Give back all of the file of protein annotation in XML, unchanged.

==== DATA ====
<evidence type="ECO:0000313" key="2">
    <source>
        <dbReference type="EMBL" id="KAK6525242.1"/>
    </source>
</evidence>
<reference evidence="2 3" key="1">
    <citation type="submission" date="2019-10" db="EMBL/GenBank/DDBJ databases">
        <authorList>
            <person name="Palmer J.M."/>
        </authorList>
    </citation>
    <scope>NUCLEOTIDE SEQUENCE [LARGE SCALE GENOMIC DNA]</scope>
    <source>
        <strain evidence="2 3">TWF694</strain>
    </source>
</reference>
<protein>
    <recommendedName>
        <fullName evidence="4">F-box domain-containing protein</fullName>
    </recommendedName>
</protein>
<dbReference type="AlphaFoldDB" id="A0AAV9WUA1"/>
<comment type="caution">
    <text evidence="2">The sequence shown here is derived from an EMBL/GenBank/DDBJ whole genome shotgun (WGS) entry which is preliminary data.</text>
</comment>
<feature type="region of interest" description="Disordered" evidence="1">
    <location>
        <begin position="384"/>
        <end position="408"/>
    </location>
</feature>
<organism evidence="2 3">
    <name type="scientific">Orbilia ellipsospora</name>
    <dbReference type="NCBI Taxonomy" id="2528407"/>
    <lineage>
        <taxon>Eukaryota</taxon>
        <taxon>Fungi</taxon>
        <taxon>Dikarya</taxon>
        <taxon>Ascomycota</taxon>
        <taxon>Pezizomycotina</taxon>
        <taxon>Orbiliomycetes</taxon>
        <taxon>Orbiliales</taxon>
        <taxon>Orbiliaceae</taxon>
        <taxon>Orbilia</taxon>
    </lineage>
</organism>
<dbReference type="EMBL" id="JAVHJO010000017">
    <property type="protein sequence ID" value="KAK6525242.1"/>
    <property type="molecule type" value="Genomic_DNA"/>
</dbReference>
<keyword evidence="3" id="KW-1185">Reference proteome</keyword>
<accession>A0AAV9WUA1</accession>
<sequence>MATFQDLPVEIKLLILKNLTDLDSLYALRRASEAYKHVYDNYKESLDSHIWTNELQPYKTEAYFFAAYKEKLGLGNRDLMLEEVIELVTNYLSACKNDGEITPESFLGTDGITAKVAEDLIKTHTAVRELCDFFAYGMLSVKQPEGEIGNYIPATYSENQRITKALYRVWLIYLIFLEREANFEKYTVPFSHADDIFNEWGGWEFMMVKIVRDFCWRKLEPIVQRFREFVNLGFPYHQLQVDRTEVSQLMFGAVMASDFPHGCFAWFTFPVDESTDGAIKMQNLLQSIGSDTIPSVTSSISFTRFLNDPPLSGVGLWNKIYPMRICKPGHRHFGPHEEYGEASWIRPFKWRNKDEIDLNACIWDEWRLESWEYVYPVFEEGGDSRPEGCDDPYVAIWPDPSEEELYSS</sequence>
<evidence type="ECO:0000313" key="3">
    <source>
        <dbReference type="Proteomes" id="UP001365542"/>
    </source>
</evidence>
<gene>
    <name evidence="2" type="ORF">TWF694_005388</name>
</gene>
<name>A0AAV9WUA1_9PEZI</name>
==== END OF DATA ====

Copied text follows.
<evidence type="ECO:0000313" key="2">
    <source>
        <dbReference type="EMBL" id="KAK6525242.1"/>
    </source>
</evidence>
<reference evidence="2 3" key="1">
    <citation type="submission" date="2019-10" db="EMBL/GenBank/DDBJ databases">
        <authorList>
            <person name="Palmer J.M."/>
        </authorList>
    </citation>
    <scope>NUCLEOTIDE SEQUENCE [LARGE SCALE GENOMIC DNA]</scope>
    <source>
        <strain evidence="2 3">TWF694</strain>
    </source>
</reference>
<protein>
    <recommendedName>
        <fullName evidence="4">F-box domain-containing protein</fullName>
    </recommendedName>
</protein>
<dbReference type="AlphaFoldDB" id="A0AAV9WUA1"/>
<comment type="caution">
    <text evidence="2">The sequence shown here is derived from an EMBL/GenBank/DDBJ whole genome shotgun (WGS) entry which is preliminary data.</text>
</comment>
<feature type="region of interest" description="Disordered" evidence="1">
    <location>
        <begin position="384"/>
        <end position="408"/>
    </location>
</feature>
<organism evidence="2 3">
    <name type="scientific">Orbilia ellipsospora</name>
    <dbReference type="NCBI Taxonomy" id="2528407"/>
    <lineage>
        <taxon>Eukaryota</taxon>
        <taxon>Fungi</taxon>
        <taxon>Dikarya</taxon>
        <taxon>Ascomycota</taxon>
        <taxon>Pezizomycotina</taxon>
        <taxon>Orbiliomycetes</taxon>
        <taxon>Orbiliales</taxon>
        <taxon>Orbiliaceae</taxon>
        <taxon>Orbilia</taxon>
    </lineage>
</organism>
<dbReference type="EMBL" id="JAVHJO010000017">
    <property type="protein sequence ID" value="KAK6525242.1"/>
    <property type="molecule type" value="Genomic_DNA"/>
</dbReference>
<keyword evidence="3" id="KW-1185">Reference proteome</keyword>
<accession>A0AAV9WUA1</accession>
<sequence>MATFQDLPVEIKLLILKNLTDLDSLYALRRASEAYKHVYDNYKESLDSHIWTNELQPYKTEAYFFAAYKEKLGLGNRDLMLEEVIELVTNYLSACKNDGEITPESFLGTDGITAKVAEDLIKTHTAVRELCDFFAYGMLSVKQPEGEIGNYIPATYSENQRITKALYRVWLIYLIFLEREANFEKYTVPFSHADDIFNEWGGWEFMMVKIVRDFCWRKLEPIVQRFREFVNLGFPYHQLQVDRTEVSQLMFGAVMASDFPHGCFAWFTFPVDESTDGAIKMQNLLQSIGSDTIPSVTSSISFTRFLNDPPLSGVGLWNKIYPMRICKPGHRHFGPHEEYGEASWIRPFKWRNKDEIDLNACIWDEWRLESWEYVYPVFEEGGDSRPEGCDDPYVAIWPDPSEEELYSS</sequence>
<evidence type="ECO:0000313" key="3">
    <source>
        <dbReference type="Proteomes" id="UP001365542"/>
    </source>
</evidence>
<gene>
    <name evidence="2" type="ORF">TWF694_005388</name>
</gene>
<name>A0AAV9WUA1_9PEZI</name>